The Politics of Ecology in South Africa on the Radical Left

May 16, 2011 at 7:24 pm Leave a comment

The Politics of Ecology in South Africa on the Radical Left,” Journal of the History of Biology, 37:2 (2004), 303-331.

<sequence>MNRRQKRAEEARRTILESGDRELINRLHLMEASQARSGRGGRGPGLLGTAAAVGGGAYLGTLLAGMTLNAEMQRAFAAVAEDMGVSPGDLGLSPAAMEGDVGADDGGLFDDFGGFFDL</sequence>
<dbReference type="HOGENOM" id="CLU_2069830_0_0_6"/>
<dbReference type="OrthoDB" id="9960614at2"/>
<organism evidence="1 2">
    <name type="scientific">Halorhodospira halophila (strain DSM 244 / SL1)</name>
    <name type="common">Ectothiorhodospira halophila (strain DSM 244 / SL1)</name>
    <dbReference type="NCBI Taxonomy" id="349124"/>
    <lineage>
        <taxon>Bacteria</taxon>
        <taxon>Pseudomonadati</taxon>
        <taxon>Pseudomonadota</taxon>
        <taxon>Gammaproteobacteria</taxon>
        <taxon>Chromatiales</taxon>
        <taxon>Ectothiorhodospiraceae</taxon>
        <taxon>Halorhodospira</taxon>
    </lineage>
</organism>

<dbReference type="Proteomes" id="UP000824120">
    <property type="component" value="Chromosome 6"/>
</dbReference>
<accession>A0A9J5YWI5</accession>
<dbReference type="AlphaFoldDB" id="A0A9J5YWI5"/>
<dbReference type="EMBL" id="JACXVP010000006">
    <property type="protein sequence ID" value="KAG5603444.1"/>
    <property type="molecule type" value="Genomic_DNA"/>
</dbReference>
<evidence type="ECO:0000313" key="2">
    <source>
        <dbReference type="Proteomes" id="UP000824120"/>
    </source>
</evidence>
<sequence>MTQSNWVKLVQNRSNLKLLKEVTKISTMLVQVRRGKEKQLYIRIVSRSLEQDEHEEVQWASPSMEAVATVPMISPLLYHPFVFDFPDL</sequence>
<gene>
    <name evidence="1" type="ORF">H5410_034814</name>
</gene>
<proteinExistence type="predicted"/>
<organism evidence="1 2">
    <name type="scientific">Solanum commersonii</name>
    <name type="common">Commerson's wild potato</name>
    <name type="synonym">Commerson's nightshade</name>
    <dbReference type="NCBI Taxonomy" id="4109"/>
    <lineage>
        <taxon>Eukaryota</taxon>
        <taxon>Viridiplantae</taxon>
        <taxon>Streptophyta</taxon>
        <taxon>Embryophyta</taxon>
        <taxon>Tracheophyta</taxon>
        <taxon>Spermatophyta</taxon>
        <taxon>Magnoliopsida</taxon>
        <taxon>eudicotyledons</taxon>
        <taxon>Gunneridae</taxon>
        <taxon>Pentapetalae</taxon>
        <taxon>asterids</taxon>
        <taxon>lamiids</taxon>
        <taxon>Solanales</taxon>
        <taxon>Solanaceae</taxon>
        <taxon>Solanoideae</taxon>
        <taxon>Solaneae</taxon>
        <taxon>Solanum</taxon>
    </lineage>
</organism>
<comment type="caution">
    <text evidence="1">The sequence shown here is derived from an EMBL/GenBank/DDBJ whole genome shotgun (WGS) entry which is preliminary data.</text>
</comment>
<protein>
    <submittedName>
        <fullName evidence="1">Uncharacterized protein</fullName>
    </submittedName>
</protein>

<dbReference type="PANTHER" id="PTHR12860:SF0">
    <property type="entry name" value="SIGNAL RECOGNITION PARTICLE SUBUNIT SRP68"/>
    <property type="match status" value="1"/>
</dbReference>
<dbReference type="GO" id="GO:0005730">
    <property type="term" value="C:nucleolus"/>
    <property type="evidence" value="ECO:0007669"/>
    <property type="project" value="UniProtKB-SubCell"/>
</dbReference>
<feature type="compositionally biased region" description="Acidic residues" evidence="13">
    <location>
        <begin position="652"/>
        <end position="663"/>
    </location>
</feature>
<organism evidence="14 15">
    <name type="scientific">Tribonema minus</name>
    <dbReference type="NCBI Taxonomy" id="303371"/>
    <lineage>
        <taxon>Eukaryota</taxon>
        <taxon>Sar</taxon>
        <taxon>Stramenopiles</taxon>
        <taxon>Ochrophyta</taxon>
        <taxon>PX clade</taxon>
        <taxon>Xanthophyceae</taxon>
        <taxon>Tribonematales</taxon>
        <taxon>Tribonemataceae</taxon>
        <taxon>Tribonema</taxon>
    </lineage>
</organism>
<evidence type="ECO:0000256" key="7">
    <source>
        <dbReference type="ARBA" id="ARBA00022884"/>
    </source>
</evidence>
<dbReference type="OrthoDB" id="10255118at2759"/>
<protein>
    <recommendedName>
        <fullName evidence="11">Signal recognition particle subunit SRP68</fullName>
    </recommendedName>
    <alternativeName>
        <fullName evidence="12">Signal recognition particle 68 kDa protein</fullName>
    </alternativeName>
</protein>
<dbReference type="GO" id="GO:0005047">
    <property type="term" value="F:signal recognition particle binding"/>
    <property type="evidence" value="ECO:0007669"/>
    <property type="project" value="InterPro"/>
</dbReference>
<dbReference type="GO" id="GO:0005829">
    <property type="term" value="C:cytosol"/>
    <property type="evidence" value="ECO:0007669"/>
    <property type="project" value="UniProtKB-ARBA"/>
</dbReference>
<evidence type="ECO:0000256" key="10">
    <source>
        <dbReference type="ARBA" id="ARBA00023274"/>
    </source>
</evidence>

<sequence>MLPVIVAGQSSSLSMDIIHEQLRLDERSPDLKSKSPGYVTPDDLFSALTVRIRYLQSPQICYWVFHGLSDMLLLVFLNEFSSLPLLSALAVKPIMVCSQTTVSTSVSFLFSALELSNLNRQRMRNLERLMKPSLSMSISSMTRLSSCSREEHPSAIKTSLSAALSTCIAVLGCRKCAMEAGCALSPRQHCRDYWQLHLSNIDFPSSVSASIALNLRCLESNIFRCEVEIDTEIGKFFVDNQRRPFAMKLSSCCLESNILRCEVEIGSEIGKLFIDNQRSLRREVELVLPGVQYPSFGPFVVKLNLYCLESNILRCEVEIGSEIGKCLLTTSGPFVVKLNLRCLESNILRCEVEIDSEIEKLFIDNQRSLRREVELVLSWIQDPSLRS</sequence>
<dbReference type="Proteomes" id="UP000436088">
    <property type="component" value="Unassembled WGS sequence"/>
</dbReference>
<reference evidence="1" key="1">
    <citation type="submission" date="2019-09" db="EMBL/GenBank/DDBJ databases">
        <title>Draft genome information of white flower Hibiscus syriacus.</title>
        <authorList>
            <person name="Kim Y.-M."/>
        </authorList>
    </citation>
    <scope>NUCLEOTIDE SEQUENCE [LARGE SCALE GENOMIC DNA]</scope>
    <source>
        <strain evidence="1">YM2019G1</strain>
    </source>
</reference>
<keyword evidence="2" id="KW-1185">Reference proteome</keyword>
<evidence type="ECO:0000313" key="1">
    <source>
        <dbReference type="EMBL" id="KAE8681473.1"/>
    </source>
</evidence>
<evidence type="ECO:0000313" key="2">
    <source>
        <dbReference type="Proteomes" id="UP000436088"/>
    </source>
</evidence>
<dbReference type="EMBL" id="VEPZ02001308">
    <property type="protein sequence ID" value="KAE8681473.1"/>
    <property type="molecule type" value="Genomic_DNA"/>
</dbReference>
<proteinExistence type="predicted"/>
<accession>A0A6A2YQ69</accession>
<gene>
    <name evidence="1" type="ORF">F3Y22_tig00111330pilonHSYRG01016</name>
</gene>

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The South African ecologist and political activist Edward Roux (1903–1966) used evolutionary biology to argue against racism. During the cold-war, he transformed his communist beliefs into advocacy for scientific rationalism, management, and protection of nature against advancing capitalism. These pleas for saving the environment served as a vehicle for questioning the more risky issue of evolution and racial order in society. The link between ecological and political order had long been an important theme among the country’s ecologists and politicians alike. The statesman Jan Christian Smuts’ holistic theory of evolution and racial order inspired the nation’s ecologists to sanctify an ecologically informed racial policy. This idealist informed methodology stood in direct opposition to the materialist approach to ecology of Roux. These methodological debates reflected differing political support from within the Union Party and people on the radical left, respectively. Ecology was of concern to politicians because understandings of the order of nature had direct implications for the racial order of the South African society.

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